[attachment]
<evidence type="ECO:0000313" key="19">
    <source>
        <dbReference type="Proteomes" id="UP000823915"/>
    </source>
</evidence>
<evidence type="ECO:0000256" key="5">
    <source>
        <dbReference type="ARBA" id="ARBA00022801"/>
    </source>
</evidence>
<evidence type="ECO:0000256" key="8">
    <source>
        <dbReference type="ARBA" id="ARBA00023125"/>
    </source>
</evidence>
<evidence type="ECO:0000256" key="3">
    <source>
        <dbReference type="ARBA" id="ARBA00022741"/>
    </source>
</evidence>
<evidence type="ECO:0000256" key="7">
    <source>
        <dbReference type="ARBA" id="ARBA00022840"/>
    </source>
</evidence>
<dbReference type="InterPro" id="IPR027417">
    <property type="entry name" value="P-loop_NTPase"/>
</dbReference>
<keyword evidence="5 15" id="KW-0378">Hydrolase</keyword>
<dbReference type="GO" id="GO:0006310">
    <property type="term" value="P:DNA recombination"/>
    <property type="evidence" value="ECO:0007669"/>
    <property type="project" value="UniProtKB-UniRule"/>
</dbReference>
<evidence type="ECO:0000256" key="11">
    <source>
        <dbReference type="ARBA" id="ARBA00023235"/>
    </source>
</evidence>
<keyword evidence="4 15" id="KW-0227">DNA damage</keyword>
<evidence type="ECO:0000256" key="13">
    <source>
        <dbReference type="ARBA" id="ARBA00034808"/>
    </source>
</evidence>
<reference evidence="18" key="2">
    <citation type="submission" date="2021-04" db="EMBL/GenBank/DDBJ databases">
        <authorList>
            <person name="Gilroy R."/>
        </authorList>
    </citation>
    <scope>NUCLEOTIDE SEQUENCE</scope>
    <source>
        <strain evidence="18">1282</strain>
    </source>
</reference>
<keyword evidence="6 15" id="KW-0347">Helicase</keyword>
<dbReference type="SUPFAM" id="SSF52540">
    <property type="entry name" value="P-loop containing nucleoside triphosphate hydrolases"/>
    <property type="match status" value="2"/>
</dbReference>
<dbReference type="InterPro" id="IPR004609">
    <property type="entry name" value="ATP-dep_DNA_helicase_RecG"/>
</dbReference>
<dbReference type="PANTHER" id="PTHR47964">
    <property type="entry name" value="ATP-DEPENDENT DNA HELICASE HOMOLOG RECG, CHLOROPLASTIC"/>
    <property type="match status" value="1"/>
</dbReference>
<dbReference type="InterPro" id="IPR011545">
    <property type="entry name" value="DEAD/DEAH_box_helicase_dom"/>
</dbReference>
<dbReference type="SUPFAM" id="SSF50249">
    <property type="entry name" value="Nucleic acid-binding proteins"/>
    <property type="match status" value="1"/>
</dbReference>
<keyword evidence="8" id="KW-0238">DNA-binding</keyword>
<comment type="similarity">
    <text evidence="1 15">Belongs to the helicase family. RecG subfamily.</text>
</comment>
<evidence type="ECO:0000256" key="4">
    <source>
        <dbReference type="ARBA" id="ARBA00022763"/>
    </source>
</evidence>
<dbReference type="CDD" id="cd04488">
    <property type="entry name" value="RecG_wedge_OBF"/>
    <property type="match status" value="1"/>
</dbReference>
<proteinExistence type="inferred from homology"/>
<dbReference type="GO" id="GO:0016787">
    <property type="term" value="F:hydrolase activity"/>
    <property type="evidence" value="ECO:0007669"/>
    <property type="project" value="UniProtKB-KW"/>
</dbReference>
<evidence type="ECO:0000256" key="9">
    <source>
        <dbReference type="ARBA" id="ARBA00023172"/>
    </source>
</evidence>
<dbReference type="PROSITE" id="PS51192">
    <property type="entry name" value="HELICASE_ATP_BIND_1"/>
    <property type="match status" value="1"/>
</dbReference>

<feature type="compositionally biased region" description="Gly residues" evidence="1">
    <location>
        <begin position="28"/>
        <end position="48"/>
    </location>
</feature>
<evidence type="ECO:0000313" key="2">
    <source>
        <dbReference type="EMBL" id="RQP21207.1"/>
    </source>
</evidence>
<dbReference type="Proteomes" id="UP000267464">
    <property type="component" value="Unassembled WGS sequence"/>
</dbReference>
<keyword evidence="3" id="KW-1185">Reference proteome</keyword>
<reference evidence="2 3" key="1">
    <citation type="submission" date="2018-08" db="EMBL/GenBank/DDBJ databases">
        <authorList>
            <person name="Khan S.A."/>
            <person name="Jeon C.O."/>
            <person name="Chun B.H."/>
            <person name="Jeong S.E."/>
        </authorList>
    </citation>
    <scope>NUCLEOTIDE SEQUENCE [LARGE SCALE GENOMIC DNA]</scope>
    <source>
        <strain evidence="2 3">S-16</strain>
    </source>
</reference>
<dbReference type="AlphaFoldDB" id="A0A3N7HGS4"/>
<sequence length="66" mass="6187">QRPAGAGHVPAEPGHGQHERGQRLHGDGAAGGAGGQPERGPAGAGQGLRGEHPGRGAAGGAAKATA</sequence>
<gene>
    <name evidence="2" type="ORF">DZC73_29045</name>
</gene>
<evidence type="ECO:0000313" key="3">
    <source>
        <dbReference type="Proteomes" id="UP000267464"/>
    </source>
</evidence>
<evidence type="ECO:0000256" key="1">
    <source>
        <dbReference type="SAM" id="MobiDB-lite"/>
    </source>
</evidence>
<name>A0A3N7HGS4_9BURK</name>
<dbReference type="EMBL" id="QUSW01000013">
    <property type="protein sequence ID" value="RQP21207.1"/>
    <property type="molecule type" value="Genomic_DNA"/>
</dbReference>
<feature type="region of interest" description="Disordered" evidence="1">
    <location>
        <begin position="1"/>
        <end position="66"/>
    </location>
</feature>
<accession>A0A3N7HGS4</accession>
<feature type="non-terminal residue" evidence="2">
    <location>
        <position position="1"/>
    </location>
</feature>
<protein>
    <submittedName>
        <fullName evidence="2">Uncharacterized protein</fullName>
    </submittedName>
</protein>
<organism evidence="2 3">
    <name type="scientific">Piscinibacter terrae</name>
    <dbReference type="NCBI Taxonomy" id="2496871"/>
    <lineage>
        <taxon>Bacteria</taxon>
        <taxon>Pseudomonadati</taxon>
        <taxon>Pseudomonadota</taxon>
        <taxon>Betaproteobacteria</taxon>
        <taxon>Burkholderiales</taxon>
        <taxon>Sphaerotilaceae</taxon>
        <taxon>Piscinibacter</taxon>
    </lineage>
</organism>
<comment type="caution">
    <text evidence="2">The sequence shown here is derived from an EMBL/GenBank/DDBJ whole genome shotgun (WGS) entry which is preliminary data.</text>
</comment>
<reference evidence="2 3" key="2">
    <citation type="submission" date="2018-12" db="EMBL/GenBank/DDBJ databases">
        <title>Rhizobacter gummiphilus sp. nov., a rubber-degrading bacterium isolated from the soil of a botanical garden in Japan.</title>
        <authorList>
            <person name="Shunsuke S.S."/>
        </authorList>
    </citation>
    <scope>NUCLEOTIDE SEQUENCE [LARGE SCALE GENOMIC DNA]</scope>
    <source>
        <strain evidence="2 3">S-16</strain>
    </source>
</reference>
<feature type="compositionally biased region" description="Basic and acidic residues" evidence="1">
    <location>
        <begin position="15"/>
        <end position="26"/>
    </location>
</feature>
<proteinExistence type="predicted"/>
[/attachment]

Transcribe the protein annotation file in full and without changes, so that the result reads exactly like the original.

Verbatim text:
<evidence type="ECO:0000313" key="19">
    <source>
        <dbReference type="Proteomes" id="UP000823915"/>
    </source>
</evidence>
<evidence type="ECO:0000256" key="5">
    <source>
        <dbReference type="ARBA" id="ARBA00022801"/>
    </source>
</evidence>
<evidence type="ECO:0000256" key="8">
    <source>
        <dbReference type="ARBA" id="ARBA00023125"/>
    </source>
</evidence>
<evidence type="ECO:0000256" key="3">
    <source>
        <dbReference type="ARBA" id="ARBA00022741"/>
    </source>
</evidence>
<evidence type="ECO:0000256" key="7">
    <source>
        <dbReference type="ARBA" id="ARBA00022840"/>
    </source>
</evidence>
<dbReference type="InterPro" id="IPR027417">
    <property type="entry name" value="P-loop_NTPase"/>
</dbReference>
<keyword evidence="5 15" id="KW-0378">Hydrolase</keyword>
<dbReference type="GO" id="GO:0006310">
    <property type="term" value="P:DNA recombination"/>
    <property type="evidence" value="ECO:0007669"/>
    <property type="project" value="UniProtKB-UniRule"/>
</dbReference>
<evidence type="ECO:0000256" key="11">
    <source>
        <dbReference type="ARBA" id="ARBA00023235"/>
    </source>
</evidence>
<keyword evidence="4 15" id="KW-0227">DNA damage</keyword>
<evidence type="ECO:0000256" key="13">
    <source>
        <dbReference type="ARBA" id="ARBA00034808"/>
    </source>
</evidence>
<reference evidence="18" key="2">
    <citation type="submission" date="2021-04" db="EMBL/GenBank/DDBJ databases">
        <authorList>
            <person name="Gilroy R."/>
        </authorList>
    </citation>
    <scope>NUCLEOTIDE SEQUENCE</scope>
    <source>
        <strain evidence="18">1282</strain>
    </source>
</reference>
<keyword evidence="6 15" id="KW-0347">Helicase</keyword>
<dbReference type="SUPFAM" id="SSF52540">
    <property type="entry name" value="P-loop containing nucleoside triphosphate hydrolases"/>
    <property type="match status" value="2"/>
</dbReference>
<dbReference type="InterPro" id="IPR004609">
    <property type="entry name" value="ATP-dep_DNA_helicase_RecG"/>
</dbReference>
<dbReference type="PANTHER" id="PTHR47964">
    <property type="entry name" value="ATP-DEPENDENT DNA HELICASE HOMOLOG RECG, CHLOROPLASTIC"/>
    <property type="match status" value="1"/>
</dbReference>
<dbReference type="InterPro" id="IPR011545">
    <property type="entry name" value="DEAD/DEAH_box_helicase_dom"/>
</dbReference>
<dbReference type="SUPFAM" id="SSF50249">
    <property type="entry name" value="Nucleic acid-binding proteins"/>
    <property type="match status" value="1"/>
</dbReference>
<keyword evidence="8" id="KW-0238">DNA-binding</keyword>
<comment type="similarity">
    <text evidence="1 15">Belongs to the helicase family. RecG subfamily.</text>
</comment>
<evidence type="ECO:0000256" key="4">
    <source>
        <dbReference type="ARBA" id="ARBA00022763"/>
    </source>
</evidence>
<dbReference type="CDD" id="cd04488">
    <property type="entry name" value="RecG_wedge_OBF"/>
    <property type="match status" value="1"/>
</dbReference>
<proteinExistence type="inferred from homology"/>
<dbReference type="GO" id="GO:0016787">
    <property type="term" value="F:hydrolase activity"/>
    <property type="evidence" value="ECO:0007669"/>
    <property type="project" value="UniProtKB-KW"/>
</dbReference>
<evidence type="ECO:0000256" key="9">
    <source>
        <dbReference type="ARBA" id="ARBA00023172"/>
    </source>
</evidence>
<dbReference type="PROSITE" id="PS51192">
    <property type="entry name" value="HELICASE_ATP_BIND_1"/>
    <property type="match status" value="1"/>
</dbReference>

<feature type="compositionally biased region" description="Gly residues" evidence="1">
    <location>
        <begin position="28"/>
        <end position="48"/>
    </location>
</feature>
<evidence type="ECO:0000313" key="2">
    <source>
        <dbReference type="EMBL" id="RQP21207.1"/>
    </source>
</evidence>
<dbReference type="Proteomes" id="UP000267464">
    <property type="component" value="Unassembled WGS sequence"/>
</dbReference>
<keyword evidence="3" id="KW-1185">Reference proteome</keyword>
<reference evidence="2 3" key="1">
    <citation type="submission" date="2018-08" db="EMBL/GenBank/DDBJ databases">
        <authorList>
            <person name="Khan S.A."/>
            <person name="Jeon C.O."/>
            <person name="Chun B.H."/>
            <person name="Jeong S.E."/>
        </authorList>
    </citation>
    <scope>NUCLEOTIDE SEQUENCE [LARGE SCALE GENOMIC DNA]</scope>
    <source>
        <strain evidence="2 3">S-16</strain>
    </source>
</reference>
<dbReference type="AlphaFoldDB" id="A0A3N7HGS4"/>
<sequence length="66" mass="6187">QRPAGAGHVPAEPGHGQHERGQRLHGDGAAGGAGGQPERGPAGAGQGLRGEHPGRGAAGGAAKATA</sequence>
<gene>
    <name evidence="2" type="ORF">DZC73_29045</name>
</gene>
<evidence type="ECO:0000313" key="3">
    <source>
        <dbReference type="Proteomes" id="UP000267464"/>
    </source>
</evidence>
<evidence type="ECO:0000256" key="1">
    <source>
        <dbReference type="SAM" id="MobiDB-lite"/>
    </source>
</evidence>
<name>A0A3N7HGS4_9BURK</name>
<dbReference type="EMBL" id="QUSW01000013">
    <property type="protein sequence ID" value="RQP21207.1"/>
    <property type="molecule type" value="Genomic_DNA"/>
</dbReference>
<feature type="region of interest" description="Disordered" evidence="1">
    <location>
        <begin position="1"/>
        <end position="66"/>
    </location>
</feature>
<accession>A0A3N7HGS4</accession>
<feature type="non-terminal residue" evidence="2">
    <location>
        <position position="1"/>
    </location>
</feature>
<protein>
    <submittedName>
        <fullName evidence="2">Uncharacterized protein</fullName>
    </submittedName>
</protein>
<organism evidence="2 3">
    <name type="scientific">Piscinibacter terrae</name>
    <dbReference type="NCBI Taxonomy" id="2496871"/>
    <lineage>
        <taxon>Bacteria</taxon>
        <taxon>Pseudomonadati</taxon>
        <taxon>Pseudomonadota</taxon>
        <taxon>Betaproteobacteria</taxon>
        <taxon>Burkholderiales</taxon>
        <taxon>Sphaerotilaceae</taxon>
        <taxon>Piscinibacter</taxon>
    </lineage>
</organism>
<comment type="caution">
    <text evidence="2">The sequence shown here is derived from an EMBL/GenBank/DDBJ whole genome shotgun (WGS) entry which is preliminary data.</text>
</comment>
<reference evidence="2 3" key="2">
    <citation type="submission" date="2018-12" db="EMBL/GenBank/DDBJ databases">
        <title>Rhizobacter gummiphilus sp. nov., a rubber-degrading bacterium isolated from the soil of a botanical garden in Japan.</title>
        <authorList>
            <person name="Shunsuke S.S."/>
        </authorList>
    </citation>
    <scope>NUCLEOTIDE SEQUENCE [LARGE SCALE GENOMIC DNA]</scope>
    <source>
        <strain evidence="2 3">S-16</strain>
    </source>
</reference>
<feature type="compositionally biased region" description="Basic and acidic residues" evidence="1">
    <location>
        <begin position="15"/>
        <end position="26"/>
    </location>
</feature>
<proteinExistence type="predicted"/>